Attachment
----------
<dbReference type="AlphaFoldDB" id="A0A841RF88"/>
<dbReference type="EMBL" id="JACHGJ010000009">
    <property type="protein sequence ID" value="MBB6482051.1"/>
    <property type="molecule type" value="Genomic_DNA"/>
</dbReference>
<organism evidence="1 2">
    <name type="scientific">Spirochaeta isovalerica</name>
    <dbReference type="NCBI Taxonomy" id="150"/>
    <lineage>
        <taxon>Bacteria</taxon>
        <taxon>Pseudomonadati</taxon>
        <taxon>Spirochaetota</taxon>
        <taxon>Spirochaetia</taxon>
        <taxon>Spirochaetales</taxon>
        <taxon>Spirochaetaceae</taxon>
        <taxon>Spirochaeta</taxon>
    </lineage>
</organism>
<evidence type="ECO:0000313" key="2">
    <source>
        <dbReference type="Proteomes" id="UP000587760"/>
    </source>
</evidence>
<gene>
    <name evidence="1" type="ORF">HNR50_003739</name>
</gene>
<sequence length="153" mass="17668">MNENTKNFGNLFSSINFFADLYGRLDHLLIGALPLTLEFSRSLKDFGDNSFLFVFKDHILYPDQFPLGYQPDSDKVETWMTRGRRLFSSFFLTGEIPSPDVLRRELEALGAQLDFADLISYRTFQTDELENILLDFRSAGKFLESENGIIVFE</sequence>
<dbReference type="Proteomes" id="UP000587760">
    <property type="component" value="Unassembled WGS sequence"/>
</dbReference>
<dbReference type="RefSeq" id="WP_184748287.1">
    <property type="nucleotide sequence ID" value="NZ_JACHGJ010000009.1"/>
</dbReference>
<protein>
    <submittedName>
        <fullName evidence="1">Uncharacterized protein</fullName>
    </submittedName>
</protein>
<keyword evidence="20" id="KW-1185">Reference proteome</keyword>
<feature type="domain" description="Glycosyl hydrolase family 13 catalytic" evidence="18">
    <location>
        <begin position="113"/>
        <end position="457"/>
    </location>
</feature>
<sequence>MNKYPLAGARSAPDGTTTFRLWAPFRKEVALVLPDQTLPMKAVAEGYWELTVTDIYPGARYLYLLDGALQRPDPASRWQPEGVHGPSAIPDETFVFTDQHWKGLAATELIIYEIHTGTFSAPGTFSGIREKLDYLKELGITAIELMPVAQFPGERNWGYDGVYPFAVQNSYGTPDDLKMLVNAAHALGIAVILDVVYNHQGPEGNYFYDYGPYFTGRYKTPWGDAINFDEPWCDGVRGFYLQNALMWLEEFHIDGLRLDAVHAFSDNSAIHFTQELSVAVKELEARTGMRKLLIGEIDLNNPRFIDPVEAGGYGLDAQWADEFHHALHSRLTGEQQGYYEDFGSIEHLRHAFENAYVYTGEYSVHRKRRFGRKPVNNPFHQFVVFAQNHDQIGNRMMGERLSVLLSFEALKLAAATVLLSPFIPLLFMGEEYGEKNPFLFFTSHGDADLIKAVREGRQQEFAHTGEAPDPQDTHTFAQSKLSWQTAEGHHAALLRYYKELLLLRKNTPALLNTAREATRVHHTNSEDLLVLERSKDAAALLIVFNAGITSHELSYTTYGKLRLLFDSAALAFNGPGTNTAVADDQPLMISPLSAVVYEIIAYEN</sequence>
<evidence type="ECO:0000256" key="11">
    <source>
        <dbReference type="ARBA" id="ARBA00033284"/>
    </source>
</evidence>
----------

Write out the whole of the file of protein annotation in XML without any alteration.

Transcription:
<dbReference type="AlphaFoldDB" id="A0A841RF88"/>
<dbReference type="EMBL" id="JACHGJ010000009">
    <property type="protein sequence ID" value="MBB6482051.1"/>
    <property type="molecule type" value="Genomic_DNA"/>
</dbReference>
<organism evidence="1 2">
    <name type="scientific">Spirochaeta isovalerica</name>
    <dbReference type="NCBI Taxonomy" id="150"/>
    <lineage>
        <taxon>Bacteria</taxon>
        <taxon>Pseudomonadati</taxon>
        <taxon>Spirochaetota</taxon>
        <taxon>Spirochaetia</taxon>
        <taxon>Spirochaetales</taxon>
        <taxon>Spirochaetaceae</taxon>
        <taxon>Spirochaeta</taxon>
    </lineage>
</organism>
<evidence type="ECO:0000313" key="2">
    <source>
        <dbReference type="Proteomes" id="UP000587760"/>
    </source>
</evidence>
<gene>
    <name evidence="1" type="ORF">HNR50_003739</name>
</gene>
<sequence length="153" mass="17668">MNENTKNFGNLFSSINFFADLYGRLDHLLIGALPLTLEFSRSLKDFGDNSFLFVFKDHILYPDQFPLGYQPDSDKVETWMTRGRRLFSSFFLTGEIPSPDVLRRELEALGAQLDFADLISYRTFQTDELENILLDFRSAGKFLESENGIIVFE</sequence>
<dbReference type="Proteomes" id="UP000587760">
    <property type="component" value="Unassembled WGS sequence"/>
</dbReference>
<dbReference type="RefSeq" id="WP_184748287.1">
    <property type="nucleotide sequence ID" value="NZ_JACHGJ010000009.1"/>
</dbReference>
<protein>
    <submittedName>
        <fullName evidence="1">Uncharacterized protein</fullName>
    </submittedName>
</protein>
<keyword evidence="20" id="KW-1185">Reference proteome</keyword>
<feature type="domain" description="Glycosyl hydrolase family 13 catalytic" evidence="18">
    <location>
        <begin position="113"/>
        <end position="457"/>
    </location>
</feature>
<sequence>MNKYPLAGARSAPDGTTTFRLWAPFRKEVALVLPDQTLPMKAVAEGYWELTVTDIYPGARYLYLLDGALQRPDPASRWQPEGVHGPSAIPDETFVFTDQHWKGLAATELIIYEIHTGTFSAPGTFSGIREKLDYLKELGITAIELMPVAQFPGERNWGYDGVYPFAVQNSYGTPDDLKMLVNAAHALGIAVILDVVYNHQGPEGNYFYDYGPYFTGRYKTPWGDAINFDEPWCDGVRGFYLQNALMWLEEFHIDGLRLDAVHAFSDNSAIHFTQELSVAVKELEARTGMRKLLIGEIDLNNPRFIDPVEAGGYGLDAQWADEFHHALHSRLTGEQQGYYEDFGSIEHLRHAFENAYVYTGEYSVHRKRRFGRKPVNNPFHQFVVFAQNHDQIGNRMMGERLSVLLSFEALKLAAATVLLSPFIPLLFMGEEYGEKNPFLFFTSHGDADLIKAVREGRQQEFAHTGEAPDPQDTHTFAQSKLSWQTAEGHHAALLRYYKELLLLRKNTPALLNTAREATRVHHTNSEDLLVLERSKDAAALLIVFNAGITSHELSYTTYGKLRLLFDSAALAFNGPGTNTAVADDQPLMISPLSAVVYEIIAYEN</sequence>
<evidence type="ECO:0000256" key="11">
    <source>
        <dbReference type="ARBA" id="ARBA00033284"/>
    </source>
</evidence>